If you want to find what issues  your college president is talking about ,
read  the fall 1997 issue of Daedalus. The Journal of the American Academy
of  Arts and  Sciences titled  "The American Academic Profession-15 very
readable articles by scholars and college presidents.

Although hopeful about the future, they stress hat higher ed. faces
challenges like :
         a public that is less enthusiastic about college education  and
appalled  at its cost
        federal and state  legislators who are reluctant  to give ever
larger  appropriations to colleges.
        Note: Although many state treasuries have surpluses his year, the
money wont go to higher ed-  except for capitol improvements    and
technology.  Meanwhile enrollment has increased.
After 50 years of growth, college are facing more criticisms and attacks
and a "no growth" period.

The public and legislators seem to feel that offering the opportunity to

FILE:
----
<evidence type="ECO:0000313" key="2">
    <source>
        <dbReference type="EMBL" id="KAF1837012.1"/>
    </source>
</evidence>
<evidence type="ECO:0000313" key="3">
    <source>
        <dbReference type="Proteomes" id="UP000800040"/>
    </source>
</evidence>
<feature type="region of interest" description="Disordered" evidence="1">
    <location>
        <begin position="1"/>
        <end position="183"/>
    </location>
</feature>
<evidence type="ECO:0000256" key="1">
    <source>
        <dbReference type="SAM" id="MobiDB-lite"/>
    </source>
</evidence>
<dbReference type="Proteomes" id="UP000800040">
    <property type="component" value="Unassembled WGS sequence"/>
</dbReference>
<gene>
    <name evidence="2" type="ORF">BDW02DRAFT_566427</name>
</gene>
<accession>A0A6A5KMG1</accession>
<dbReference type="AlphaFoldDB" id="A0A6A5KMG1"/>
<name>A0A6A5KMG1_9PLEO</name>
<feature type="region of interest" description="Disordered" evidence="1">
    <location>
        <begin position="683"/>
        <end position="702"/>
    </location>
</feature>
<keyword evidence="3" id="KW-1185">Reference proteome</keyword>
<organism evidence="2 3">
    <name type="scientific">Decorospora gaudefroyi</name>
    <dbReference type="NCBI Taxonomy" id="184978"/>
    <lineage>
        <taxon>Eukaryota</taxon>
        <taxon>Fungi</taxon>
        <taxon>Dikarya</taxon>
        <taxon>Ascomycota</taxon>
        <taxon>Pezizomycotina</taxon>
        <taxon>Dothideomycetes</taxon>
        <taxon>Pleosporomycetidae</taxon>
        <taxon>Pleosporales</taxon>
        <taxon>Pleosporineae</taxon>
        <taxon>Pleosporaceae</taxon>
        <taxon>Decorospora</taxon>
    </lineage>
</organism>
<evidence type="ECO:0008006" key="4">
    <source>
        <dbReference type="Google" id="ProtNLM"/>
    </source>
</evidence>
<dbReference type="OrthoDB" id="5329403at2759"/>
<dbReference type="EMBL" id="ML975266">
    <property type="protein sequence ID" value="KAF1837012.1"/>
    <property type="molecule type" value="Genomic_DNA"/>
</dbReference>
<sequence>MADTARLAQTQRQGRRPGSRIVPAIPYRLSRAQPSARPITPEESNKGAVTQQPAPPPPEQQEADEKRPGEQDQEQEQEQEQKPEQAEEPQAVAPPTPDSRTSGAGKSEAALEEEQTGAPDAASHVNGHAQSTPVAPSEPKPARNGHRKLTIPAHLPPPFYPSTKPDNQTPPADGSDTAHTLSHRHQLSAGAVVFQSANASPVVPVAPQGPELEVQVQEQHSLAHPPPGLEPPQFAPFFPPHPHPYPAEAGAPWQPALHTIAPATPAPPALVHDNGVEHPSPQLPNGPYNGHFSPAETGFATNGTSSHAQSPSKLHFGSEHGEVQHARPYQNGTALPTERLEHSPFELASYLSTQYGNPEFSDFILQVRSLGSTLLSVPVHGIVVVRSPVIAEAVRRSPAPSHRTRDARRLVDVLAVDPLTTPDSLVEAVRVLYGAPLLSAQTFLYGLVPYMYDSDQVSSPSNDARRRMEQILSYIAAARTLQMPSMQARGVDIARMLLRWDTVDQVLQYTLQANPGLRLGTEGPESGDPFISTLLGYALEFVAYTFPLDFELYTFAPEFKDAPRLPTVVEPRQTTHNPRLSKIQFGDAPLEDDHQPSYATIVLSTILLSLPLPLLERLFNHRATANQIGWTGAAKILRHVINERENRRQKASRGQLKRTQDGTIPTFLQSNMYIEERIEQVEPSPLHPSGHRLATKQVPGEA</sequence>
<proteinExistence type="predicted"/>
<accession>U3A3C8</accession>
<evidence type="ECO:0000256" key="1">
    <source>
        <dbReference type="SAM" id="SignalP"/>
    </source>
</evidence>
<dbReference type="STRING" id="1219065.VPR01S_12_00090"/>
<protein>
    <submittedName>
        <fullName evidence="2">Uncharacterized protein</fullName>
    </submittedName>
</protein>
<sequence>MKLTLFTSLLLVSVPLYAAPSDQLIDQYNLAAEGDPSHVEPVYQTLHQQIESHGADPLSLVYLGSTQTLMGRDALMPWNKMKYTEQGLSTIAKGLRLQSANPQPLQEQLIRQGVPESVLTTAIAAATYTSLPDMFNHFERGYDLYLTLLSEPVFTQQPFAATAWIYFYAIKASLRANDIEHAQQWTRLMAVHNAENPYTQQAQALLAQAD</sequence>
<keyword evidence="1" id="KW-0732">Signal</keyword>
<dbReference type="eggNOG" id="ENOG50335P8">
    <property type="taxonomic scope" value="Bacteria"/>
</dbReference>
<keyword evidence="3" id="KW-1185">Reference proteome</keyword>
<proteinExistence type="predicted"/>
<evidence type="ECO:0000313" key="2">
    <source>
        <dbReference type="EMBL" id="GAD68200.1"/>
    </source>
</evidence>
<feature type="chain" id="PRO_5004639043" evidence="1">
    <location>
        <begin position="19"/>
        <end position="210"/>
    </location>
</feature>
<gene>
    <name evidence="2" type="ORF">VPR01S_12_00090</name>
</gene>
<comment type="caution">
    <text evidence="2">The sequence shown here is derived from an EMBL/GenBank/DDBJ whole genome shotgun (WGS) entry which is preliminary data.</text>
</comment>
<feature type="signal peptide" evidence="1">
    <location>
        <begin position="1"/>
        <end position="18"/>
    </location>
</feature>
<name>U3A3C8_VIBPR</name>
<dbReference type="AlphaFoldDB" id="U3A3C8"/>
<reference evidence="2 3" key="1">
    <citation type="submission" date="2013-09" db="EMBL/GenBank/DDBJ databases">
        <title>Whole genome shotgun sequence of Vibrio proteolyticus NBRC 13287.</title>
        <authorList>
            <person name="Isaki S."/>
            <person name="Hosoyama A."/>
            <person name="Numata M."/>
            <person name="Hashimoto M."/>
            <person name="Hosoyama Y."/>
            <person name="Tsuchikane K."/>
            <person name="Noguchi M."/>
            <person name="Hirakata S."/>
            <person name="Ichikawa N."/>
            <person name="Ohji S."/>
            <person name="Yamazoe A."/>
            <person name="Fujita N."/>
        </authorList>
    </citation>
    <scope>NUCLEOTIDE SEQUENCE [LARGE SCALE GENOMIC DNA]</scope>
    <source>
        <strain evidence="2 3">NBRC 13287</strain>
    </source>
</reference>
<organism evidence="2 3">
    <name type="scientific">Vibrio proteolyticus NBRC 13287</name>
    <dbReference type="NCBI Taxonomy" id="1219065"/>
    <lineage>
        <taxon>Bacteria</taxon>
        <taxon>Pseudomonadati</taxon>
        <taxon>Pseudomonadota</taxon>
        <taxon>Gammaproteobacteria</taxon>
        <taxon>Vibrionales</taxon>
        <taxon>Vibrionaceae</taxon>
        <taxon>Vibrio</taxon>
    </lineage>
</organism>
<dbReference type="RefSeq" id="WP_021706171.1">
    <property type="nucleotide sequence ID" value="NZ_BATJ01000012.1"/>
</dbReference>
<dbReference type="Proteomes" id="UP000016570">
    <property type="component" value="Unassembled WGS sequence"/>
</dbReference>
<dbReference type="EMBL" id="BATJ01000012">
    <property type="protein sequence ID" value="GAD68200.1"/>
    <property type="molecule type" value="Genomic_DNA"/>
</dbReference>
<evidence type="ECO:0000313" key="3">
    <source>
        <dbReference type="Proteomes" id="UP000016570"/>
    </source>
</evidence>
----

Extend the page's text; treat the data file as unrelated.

attend college to 60% of our high school grads is enough and we shouldn't
plan to expand that number even though there will be a huge tidal wave of
students coming in the next 15 years.

Increasing public funding for college is no longer a national priority.

The experts are taking a cold, hard look at developmental education - and
recommending  that since  teaching remedial courses is more like teaching
high school than teaching college courses, they can be outsourced to
extension, private companies  and/ or computerized.  Flagship universities
have turned over dev. courses to extension divisions or community colleges.
Courses like ESL and beginning foreign language courses (those that have
always been lowest on the academic totem pole) are being  outsourced  or
taught by technology  Second tier universities are rapidly divesting
themselves of their remedial programs.

We can expect the new students to be somewhat better prepared  but more are
apathetic about school -so they will still come loaded with
problems.Students with  very low test scores will have great difficulty
getting admitted  unless they have lots of money.

What is clear is that ther will be more scholars but fewer dollars in the
years to come. We'll have to do more with less.

Martha Maxwell